Executor Of An Estate? What To Do With All That Stuff

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If you have been named the executor of an estate following the death of a loved one, there's no doubt you are reeling with the amount of work ahead of you. It's not an easy job, but one that must be done. Part of your responsibilities is to handle the personal possessions of the decedent, which involves distributing certain items to heirs and liquidating and getting rid of the rest. Here are a few things you'll need to do.

Distribute Prized Possessions to Heirs

As the executor, you will need to locate heirs that are listed in the last will and testament so you can distribute the items the decedent wanted them to have. This may involve hiring a private investigator to locate some of the heirs if you don't know their whereabouts. Most estate lawyers who handle these types of cases have private investigators on contract. Even if you are not working with a lawyer, it's a good idea to hire one to handle this part of the process. The last thing you'll want to have happen is to give a prized possession to the wrong person.

Sell to Liquidate As Much As Possible

The personal possessions that weren't specifically listed in the will can and should be liquidated, especially if there is debt to cover and heirs listed in the will to receive funds from the value of the estate. Estate liquidation services can prepare the items for sale. It's a good idea to hire this type of professional service so the items can be priced properly.

Estate liquidation services have a good understanding of the current market values and the prices that people will be willing to pay. You can expect to pay a certain percentage to the service for the work they do. Of course, the payment will come from the proceeds of the sale, so you can rest assured that the estate liquidation service will do as much as it can to get top dollar from the sale.

Donate What Doesn't Sell

What doesn't sell in the estate liquidation can be donated, preferably to a charity that offers a tax credit for donation of goods. This can help reduce the amount of estate taxes that you will need to take care of as part of your role as the executor of the estate. It's a good idea to get advice from your lawyer regarding any charities and the tax credits they offer. Also, you'll want to have the lawyer vet the charity to ensure it is one that is in good standing.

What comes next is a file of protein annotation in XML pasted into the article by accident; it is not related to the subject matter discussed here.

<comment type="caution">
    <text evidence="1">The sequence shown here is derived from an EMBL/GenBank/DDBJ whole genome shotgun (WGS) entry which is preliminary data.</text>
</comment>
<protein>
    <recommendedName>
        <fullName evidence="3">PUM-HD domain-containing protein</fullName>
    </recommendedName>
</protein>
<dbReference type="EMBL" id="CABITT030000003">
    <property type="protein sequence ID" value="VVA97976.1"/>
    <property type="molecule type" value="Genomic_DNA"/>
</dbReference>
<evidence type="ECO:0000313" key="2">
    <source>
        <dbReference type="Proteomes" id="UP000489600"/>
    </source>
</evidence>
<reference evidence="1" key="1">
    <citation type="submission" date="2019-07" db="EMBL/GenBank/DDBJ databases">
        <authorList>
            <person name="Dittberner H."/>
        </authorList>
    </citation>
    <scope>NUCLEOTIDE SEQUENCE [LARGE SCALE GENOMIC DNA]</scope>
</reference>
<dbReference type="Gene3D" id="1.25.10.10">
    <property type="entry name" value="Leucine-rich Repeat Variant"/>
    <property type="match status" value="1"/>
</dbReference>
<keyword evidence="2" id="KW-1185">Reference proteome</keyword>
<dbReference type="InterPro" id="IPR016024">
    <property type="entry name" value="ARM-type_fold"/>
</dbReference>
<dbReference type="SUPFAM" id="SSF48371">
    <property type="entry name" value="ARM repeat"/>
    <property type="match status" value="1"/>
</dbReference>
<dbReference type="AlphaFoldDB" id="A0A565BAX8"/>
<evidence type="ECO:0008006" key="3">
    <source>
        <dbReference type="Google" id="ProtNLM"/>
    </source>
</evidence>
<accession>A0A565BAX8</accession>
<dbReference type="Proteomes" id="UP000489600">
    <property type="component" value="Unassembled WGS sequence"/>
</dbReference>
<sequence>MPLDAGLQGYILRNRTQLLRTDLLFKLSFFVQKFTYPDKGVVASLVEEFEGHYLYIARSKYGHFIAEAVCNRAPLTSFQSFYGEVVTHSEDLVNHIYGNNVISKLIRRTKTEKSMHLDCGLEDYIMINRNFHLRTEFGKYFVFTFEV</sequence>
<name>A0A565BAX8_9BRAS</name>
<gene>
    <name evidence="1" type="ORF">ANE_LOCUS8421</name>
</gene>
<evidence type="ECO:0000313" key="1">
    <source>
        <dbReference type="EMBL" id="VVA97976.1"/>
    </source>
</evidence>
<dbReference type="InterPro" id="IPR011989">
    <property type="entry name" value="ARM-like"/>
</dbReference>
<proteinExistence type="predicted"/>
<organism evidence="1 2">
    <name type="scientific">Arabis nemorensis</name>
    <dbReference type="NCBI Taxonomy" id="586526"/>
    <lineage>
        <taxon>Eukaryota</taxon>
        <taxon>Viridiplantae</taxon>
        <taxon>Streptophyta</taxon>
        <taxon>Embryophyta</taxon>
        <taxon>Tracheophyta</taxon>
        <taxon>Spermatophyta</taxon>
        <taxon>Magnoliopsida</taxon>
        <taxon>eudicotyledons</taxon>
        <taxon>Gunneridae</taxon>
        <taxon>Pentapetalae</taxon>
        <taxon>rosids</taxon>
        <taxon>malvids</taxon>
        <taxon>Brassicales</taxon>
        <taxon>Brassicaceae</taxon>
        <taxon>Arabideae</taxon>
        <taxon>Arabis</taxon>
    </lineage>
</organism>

Clearing Out & Cleaning Up the House

After you've sold and donated as many of the possessions as possible, you'll need to remove the rest of the things from the decedent's home and property. To make this easier for you, hire a junk removal service instead of renting a dumpster and doing the clearing out yourself. If you do it yourself, you may find this part of the job as an executor emotionally challenging. Once the things are moved out of the home and off of the property, hire a cleaning crew to prepare the home for sale or for the heir who inherited it.

Helpful tip for co-executors: If you are listed as a co-executor, you'll need to work as a team with the other person(s) who are also assigned with the duties at hand. Be sure that all the duties are agreed upon before anything is carried out. That way, you'll reduce the risks of the other co-executor(s) challenging your decisions in the future.

It's a privilege to be listed as the executor of an estate. It means that your loved one held you in high regards and trusted you with doing the job. So, do the job well. 


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